Last year the Financial Conduct Authority told payments firms that their “top priority” should be ensuring that their customers’ money is safe. This year the FCA is prioritising changing the rules for how payment and e-money institutions safeguard that money.
Under its plans for a smarter regulatory framework in the UK, the government is going to hand over more responsibility to the regulators for making the rules that apply to financial services firms. An early test case for this project is the redesign of the safeguarding regime for payments and e-money.
Currently the rules that stipulate how payment and e-money institutions hold their customers’ money are set in legislation. According to the government, moving these rules off the statute books and into regulators’ rulebooks will allow for “greater regulatory agility”. It also sets up the FCA to put to bed some legal debates relating to safeguarding, most notably whether safeguarded assets are held on trust.
Payments firms are bracing themselves for the FCA more closely align the safeguarding regime to the client assets regime (CASS) which applies to a wider range of financial services. As well as allowing the FCA to implement an express statutory trust over safeguarded assets, this move would subject payments firms to a more onerous and rigorously supervised regime.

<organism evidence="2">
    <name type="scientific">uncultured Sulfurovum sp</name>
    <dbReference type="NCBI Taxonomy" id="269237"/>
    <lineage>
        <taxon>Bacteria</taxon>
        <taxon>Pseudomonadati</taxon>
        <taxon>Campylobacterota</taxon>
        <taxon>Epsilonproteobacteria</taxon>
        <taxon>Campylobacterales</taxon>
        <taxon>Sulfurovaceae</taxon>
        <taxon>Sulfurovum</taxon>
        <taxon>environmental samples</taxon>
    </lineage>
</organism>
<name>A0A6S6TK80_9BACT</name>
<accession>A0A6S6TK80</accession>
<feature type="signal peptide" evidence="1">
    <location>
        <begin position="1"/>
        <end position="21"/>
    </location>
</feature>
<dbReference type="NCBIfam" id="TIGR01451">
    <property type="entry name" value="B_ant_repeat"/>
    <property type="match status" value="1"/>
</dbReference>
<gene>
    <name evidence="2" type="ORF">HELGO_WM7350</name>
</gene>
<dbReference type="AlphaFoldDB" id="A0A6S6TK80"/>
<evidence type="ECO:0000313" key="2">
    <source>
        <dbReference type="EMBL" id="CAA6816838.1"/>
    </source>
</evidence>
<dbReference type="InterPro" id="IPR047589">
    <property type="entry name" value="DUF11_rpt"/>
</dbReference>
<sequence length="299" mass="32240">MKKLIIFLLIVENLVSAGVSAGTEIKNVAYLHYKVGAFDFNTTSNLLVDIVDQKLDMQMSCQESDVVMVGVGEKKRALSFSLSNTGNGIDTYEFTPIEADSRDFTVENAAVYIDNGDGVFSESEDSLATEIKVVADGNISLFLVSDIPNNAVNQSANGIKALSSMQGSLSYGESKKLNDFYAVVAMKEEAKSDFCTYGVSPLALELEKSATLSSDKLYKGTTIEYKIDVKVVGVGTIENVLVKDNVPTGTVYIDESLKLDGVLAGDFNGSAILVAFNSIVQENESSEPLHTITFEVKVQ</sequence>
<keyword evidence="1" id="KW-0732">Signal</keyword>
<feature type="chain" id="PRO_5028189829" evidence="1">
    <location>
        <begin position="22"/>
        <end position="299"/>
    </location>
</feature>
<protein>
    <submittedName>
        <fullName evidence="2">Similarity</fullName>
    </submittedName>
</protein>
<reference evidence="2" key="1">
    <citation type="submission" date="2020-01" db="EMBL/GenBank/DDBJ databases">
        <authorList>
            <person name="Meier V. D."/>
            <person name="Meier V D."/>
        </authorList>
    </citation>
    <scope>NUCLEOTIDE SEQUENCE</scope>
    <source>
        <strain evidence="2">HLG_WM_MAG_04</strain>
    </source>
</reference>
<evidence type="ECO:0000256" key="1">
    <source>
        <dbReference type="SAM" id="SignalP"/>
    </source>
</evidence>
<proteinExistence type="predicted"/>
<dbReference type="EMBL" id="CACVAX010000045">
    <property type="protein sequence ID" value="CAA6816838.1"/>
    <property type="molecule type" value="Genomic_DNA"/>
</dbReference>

While safeguarding rules look set to become more prescriptive, payments firms may be given more flexibility when complying with other aspects of the rulebook. For example, the government has committed to getting rid of the current regime for strong customer authentication in payments.
Like with much of its smarter regulatory framework, the government wants to repeal the existing framework for SCA and hand the reins over to the FCA to reformulate the rules in its rulebook. As part of this process, the FCA is expected to move away from today’s prescriptive regime and adopt a more outcomes-based approach.
Date for the diary: H1 2024 – The FCA expects to open its consultation on safeguarding before the summer and then finalise the revised regime in the second half of the year.
This is the second in a series of five blogposts looking at the outlook for payments regulation in the EU and UK. Read the Fintech and Payments section of our Financial Regulation Legal Outlook 2024 for more.